It’s looking grim for lots of pinstriped City folk, as news emerges that giant US investment bank Goldman Sachs – which has actually survived the credit crunch relatively unscathed – is planning to get rid of lots of its bankers, according to the FT. And with Citigroup also ready to do the same, as it looks to shed about 10% of its workforce, the City is now worried that other rivals will be emboldened to follow suit – meaning that the Square Mile may soon be teeming with unhappy-looking bankers wondering where their next school fees cheque is going to come from.
Citigroup’s problems have been well documented – in the wake of its huge sub-prime losses, new boss Vikram Pandit has already said he wants to lose about 10% of Citi’s 65,000-strong investment banking workforce, in a bid to trim $15bn off its cost line. According to the Wall Street Journal, this is likely to mean entire trading desks and dozens of senior MDs getting their marching orders – some have already gone, and lots more are likely to get the boot this week.
But the FT also reports that Goldman launched another round of cuts last week, as it attempts to trim its advisory and fundraising departments by about 10% (although naturally it hasn't admitted this publicly - it's not exactly forthcoming at the best of times). And that’s on top of the 5% who get the chop every year for coming out bottom in the annual performance review (they don’t mess about at Goldman). Given that its second quarter results were actually pretty good – or at least, the 11% drop in profits was better than everyone was expecting – this raises the inevitable question: if they need to get rid of this many people, how bad must things be at some of their rivals?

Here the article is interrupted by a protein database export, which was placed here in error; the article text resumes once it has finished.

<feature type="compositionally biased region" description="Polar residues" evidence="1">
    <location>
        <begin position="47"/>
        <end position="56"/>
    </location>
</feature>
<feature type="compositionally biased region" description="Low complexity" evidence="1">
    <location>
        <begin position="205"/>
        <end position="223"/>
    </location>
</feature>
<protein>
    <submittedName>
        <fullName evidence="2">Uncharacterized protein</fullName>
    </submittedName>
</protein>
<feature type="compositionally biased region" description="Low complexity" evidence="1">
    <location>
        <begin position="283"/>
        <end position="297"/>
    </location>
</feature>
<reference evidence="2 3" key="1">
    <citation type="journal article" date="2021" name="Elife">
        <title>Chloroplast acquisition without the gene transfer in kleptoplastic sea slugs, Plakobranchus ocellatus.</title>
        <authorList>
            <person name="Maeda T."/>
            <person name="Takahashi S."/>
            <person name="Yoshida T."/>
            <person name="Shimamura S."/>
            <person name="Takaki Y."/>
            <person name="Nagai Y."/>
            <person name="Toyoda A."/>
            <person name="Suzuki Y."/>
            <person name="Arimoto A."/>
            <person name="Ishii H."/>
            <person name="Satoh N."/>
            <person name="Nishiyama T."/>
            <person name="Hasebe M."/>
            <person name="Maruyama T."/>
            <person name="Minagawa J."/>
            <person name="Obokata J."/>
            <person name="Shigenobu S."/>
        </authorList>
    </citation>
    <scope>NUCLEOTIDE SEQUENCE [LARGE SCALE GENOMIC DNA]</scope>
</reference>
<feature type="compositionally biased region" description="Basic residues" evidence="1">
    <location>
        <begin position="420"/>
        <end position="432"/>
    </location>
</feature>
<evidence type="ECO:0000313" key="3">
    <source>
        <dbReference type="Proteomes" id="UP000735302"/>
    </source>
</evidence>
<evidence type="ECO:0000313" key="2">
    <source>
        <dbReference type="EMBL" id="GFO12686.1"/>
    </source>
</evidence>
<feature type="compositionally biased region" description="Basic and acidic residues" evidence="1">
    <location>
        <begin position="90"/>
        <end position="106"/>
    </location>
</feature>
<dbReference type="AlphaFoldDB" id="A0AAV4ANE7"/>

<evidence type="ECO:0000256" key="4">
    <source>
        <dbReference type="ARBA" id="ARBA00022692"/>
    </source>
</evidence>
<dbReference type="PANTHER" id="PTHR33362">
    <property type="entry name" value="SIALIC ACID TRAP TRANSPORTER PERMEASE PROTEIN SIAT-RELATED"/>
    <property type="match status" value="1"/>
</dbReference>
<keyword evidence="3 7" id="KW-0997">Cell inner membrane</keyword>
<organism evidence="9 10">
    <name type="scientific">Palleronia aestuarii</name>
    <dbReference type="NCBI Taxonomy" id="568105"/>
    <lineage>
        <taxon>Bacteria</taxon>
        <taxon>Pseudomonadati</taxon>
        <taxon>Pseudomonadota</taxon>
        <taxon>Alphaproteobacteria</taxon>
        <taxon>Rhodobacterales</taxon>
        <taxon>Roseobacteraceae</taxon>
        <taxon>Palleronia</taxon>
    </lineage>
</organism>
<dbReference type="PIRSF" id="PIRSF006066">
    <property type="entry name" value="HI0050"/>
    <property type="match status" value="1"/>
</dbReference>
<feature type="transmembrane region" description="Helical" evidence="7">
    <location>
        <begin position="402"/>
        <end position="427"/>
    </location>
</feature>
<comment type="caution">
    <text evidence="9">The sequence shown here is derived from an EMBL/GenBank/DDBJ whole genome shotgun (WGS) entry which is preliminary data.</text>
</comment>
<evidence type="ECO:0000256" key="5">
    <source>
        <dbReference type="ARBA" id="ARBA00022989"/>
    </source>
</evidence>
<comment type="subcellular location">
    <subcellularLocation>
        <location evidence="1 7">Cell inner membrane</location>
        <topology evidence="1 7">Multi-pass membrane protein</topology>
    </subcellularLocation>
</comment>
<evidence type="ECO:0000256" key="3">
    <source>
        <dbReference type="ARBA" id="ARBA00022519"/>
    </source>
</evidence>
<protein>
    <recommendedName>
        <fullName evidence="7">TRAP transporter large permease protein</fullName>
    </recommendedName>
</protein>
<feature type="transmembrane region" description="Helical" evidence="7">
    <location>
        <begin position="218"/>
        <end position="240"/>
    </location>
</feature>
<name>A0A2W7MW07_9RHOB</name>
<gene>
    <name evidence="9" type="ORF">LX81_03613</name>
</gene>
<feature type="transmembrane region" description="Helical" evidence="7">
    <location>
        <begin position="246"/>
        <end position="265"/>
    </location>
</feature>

So far most banks have been pretty tight-lipped about possible redundancies, but there has to be a good chance that they’ll use this as a handy excuse to wield the axe without losing too much face. That’s certainly the opinion of the Centre for Economics and Business Research, which is predicting 11,000 job losses in London this year and another 8,200 next year. Some of these staff may be relocated to the Middle East and Asia, where (not surprisingly given the oil price) business is still booming, but the rest will be left high and dry.
However, we suspect sympathy might be in short supply. After all, many of these bankers have made an awful lot of money from the recent boom years – and some will have played their part in bringing about the eventual bust. So if these high fliers are now brought crashing down to earth, there’ll probably be few tears shed among the general populace.
And at least they'll have plenty of free time to watch Wimbledon...